- After mixing: In order to make ground powders into functional paints, they are mixed with antifungals, antiseptic, driers, and stabilizers. During this process, the paint will be adjusted to match the manufacturers previously established colors based on ratios of mill base to additives and spectrophotometric data can be used to determine which adjustments must be made. This data can also be used to correlate color to mixing variables to catalog formulation for future use.
- When dry: After paint is mixed, test samples should be painted on swatches and analyzed for color correctness. Using a spectrophotometer, the analyst can evaluate the color, measure the results against prior tests, and note any variances in the process.
By incorporating color quality spot checks in the oil paint production process, manufacturers can ensure ideal color results every time. This not only helps to build trust between you and the artistic community, it also allows artists the ability to realize their vision and create works that may speak to audiences for generations.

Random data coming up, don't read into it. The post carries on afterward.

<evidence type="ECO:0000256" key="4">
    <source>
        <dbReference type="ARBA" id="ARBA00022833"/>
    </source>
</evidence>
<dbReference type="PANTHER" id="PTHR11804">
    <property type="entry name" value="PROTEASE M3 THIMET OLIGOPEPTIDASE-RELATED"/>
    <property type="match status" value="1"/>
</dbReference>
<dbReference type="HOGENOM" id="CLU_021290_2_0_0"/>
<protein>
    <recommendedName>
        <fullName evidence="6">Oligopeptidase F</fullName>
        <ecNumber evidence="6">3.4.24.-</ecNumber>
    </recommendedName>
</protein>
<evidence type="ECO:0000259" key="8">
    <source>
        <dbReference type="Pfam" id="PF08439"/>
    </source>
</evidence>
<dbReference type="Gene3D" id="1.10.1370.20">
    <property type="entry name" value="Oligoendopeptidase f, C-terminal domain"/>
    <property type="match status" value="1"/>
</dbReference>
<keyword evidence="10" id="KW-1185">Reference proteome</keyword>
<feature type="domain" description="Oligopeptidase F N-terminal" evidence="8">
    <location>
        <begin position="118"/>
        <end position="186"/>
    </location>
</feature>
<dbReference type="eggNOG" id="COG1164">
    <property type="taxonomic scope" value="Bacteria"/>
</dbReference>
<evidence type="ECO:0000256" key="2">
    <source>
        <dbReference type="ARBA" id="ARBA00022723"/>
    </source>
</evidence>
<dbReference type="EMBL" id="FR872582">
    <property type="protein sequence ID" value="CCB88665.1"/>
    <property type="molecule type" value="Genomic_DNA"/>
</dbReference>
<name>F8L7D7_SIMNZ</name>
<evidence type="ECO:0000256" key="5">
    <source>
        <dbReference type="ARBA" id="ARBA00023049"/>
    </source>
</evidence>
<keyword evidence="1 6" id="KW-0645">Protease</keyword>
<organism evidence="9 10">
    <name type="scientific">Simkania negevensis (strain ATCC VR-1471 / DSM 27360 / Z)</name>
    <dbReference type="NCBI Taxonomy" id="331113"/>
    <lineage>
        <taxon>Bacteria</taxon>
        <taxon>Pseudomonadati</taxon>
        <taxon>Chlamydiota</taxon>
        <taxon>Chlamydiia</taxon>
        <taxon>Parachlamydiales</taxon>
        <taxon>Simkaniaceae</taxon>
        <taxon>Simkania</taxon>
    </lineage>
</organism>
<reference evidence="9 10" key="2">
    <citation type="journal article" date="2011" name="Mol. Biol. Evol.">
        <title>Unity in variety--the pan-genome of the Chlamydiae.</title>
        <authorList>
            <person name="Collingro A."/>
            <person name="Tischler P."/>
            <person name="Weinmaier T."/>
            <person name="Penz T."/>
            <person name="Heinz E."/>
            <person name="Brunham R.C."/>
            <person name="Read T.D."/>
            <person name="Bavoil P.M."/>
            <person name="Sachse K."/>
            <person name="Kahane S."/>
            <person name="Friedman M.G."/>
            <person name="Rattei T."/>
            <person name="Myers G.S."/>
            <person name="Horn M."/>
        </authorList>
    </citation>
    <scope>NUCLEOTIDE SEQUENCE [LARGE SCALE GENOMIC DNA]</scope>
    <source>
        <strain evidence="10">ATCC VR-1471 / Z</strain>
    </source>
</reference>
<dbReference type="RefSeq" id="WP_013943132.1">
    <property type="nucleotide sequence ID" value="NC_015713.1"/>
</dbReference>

HunterLab has been a pioneer in color measurement technology for over 60 years. Today, we offer a comprehensive range of portable, benchtop, and on-line spectrophotometers designed to meet the diverse needs of our customers. Our instruments are ideally suited for color analysis at every stage of the oil paint production process, giving you the highest level of color quality control. Contact us for more information about our renowned products and how we can help you improve color precision.
- “Manufacturing Oil Paint.” http://www.trueart.info/?page_id=50 ↩
- “Traditional Oil Painting: The Revival of Historical Artists’ Materials.” June 6, 2013. https://www.naturalpigments.com/art-supply-education/traditional-oil-painting-revival/ ↩
- “How Paint is Made. http://www.madehow.com/Volume-1/Paint.html ↩
Mr. Philips has spent the last 30 years in product development and management, technical sales, marketing, and business development in several industries. Today, he is the global market development manager for HunterLab, focused on understanding customer needs, providing appropriate solutions and education, and helping to solve customer color challenges across these industries and cultures.